From the prize-winning cycling writer Matt Rendell comes a book on the incredible rise of Colombian cycling
By winning the 2019 Tour de France, Egan Bernal became the race's youngest champion in 110 years, and the first from the South American nation of Colombia. His victory brought decades of national yearning to fruition, and capped the achievements of a golden generation of Colombian cyclists.
For, in the years before Egan's victory, Nairo Quintana won the Tours of Italy and Spain, even coming within 72 seconds of winning the Tour. Rigoberto Uran, Esteban Chaves, Miguel Angel Lopez and Fernando Gaviria took stage wins, donned leader's jerseys and made final podiums at cycling's greatest events. They, and other world-class Colombian talents, made their nation a cycling superpower.
Yet its cycling sons are not the products of a rigorous sports system that nurtures them through the ranks to the pinnacle of globalised sport. They come from harder backgrounds, that surprise, shock - even, at times, enchant.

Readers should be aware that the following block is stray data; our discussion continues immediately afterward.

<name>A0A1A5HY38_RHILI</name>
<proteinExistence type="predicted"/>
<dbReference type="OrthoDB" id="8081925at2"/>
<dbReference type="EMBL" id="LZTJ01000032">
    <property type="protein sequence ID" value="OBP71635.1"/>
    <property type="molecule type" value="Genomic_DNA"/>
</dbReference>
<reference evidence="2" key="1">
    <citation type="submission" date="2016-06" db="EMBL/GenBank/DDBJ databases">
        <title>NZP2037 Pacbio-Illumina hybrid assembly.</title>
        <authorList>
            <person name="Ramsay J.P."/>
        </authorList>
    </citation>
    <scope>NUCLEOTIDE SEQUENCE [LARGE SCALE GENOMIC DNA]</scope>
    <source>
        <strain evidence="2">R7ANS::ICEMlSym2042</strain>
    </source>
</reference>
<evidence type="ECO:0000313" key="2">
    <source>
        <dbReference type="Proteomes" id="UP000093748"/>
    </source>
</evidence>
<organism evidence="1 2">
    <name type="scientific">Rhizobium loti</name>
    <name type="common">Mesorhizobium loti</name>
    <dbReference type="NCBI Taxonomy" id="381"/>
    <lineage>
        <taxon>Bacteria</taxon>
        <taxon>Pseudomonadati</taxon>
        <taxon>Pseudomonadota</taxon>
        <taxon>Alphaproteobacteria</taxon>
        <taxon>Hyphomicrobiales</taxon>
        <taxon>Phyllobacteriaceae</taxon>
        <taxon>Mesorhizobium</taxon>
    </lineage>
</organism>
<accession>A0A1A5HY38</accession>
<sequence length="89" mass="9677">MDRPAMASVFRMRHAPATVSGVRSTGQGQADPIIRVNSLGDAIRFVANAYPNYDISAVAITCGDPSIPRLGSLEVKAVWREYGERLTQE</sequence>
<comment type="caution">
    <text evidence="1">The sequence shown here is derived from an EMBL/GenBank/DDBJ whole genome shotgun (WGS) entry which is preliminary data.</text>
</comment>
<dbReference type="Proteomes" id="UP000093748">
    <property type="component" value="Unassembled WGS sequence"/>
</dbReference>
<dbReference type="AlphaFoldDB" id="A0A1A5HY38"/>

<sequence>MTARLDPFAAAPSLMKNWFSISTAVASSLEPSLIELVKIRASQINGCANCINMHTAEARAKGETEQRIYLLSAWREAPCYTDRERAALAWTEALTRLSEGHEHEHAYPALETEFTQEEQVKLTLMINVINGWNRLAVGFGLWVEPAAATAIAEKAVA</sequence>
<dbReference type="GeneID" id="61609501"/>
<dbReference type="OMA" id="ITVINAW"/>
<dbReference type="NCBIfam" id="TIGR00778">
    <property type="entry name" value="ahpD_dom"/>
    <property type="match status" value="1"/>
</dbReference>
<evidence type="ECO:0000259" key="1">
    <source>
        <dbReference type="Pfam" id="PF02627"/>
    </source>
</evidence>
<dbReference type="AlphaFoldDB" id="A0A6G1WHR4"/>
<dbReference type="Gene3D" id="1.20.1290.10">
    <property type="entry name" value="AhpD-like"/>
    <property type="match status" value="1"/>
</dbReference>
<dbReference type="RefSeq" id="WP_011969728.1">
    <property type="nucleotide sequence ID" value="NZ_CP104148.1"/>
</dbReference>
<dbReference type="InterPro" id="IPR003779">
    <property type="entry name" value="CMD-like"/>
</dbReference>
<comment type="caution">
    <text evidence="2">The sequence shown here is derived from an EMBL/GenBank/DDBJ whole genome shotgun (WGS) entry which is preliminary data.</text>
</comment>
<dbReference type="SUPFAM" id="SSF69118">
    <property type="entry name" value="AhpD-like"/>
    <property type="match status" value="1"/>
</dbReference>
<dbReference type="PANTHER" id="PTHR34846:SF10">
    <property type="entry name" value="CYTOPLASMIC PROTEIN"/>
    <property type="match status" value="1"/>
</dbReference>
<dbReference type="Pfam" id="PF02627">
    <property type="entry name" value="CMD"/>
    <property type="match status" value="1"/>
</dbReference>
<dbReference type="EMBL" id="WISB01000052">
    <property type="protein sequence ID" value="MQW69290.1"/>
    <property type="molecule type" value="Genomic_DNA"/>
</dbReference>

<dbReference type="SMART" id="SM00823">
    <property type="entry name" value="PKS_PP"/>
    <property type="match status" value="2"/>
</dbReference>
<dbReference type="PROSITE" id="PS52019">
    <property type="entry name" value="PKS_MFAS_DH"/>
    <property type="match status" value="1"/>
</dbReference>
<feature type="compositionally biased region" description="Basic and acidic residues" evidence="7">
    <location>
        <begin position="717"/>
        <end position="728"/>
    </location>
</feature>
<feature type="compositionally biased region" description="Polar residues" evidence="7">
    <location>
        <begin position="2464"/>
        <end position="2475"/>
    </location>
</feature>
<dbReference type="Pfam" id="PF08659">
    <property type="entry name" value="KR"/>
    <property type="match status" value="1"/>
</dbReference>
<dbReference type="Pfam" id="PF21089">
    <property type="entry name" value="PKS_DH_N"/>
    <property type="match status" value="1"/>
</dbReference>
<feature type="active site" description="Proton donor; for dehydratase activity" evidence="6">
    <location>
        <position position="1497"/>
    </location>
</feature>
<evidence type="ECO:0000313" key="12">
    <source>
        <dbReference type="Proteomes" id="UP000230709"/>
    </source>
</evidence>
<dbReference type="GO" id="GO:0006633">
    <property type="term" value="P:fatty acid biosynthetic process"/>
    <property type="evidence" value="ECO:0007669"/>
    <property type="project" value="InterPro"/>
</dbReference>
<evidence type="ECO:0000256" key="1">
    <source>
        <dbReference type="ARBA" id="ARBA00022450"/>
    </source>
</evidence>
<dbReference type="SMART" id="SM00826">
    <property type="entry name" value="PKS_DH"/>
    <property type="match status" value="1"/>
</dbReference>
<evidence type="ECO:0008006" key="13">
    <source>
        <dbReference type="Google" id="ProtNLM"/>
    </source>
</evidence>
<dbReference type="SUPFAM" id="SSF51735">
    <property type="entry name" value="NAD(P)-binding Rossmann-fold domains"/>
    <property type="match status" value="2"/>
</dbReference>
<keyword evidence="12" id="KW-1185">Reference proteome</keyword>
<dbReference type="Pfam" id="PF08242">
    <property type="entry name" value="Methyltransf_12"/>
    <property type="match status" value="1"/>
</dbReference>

The visibility they have secured their homeland has helped open it to international tourism and trade. After decades of violence, corruption and civil unrest, a new, revitalised Colombia has re-entered the community of nation, thanks to its cyclists.
This book is about their lives and dreams: it tells inspiring stories of overcoming poverty and violence, sickness and corruption. It explores the unique sporting microcosm that lies behind Colombia's world-beating riders, and how their achievements spurred a nation to prosperity and peace.
MATT RENDELL survived Hodgkin's Disease and lecturing at British and Latvian universities before entering TV and print journalism. He first visited Colombia in 1998, and his Channel 4 documentary Kings of the Mountains (2000) was described in The Observer as 'a gem, telling us more about the essence of sport in under an hour than a season's worth of Premiership matches'. His first book, Kings of the Mountains: How Colombia's Cycling Heroes Changed their Nation's History (Aurum Press 2002), was described in The Times as 'meticulous, elegant and sensitive'. He has worked on the British terrestrial coverage of the Tour de France since 1997, he has won three National Sporting Club awards, and his book The Death of Marco Pantani was shortlisted for the William Hill Sports Book of the Year Award. Colombia Es Pasion is his fifth book about Colombia.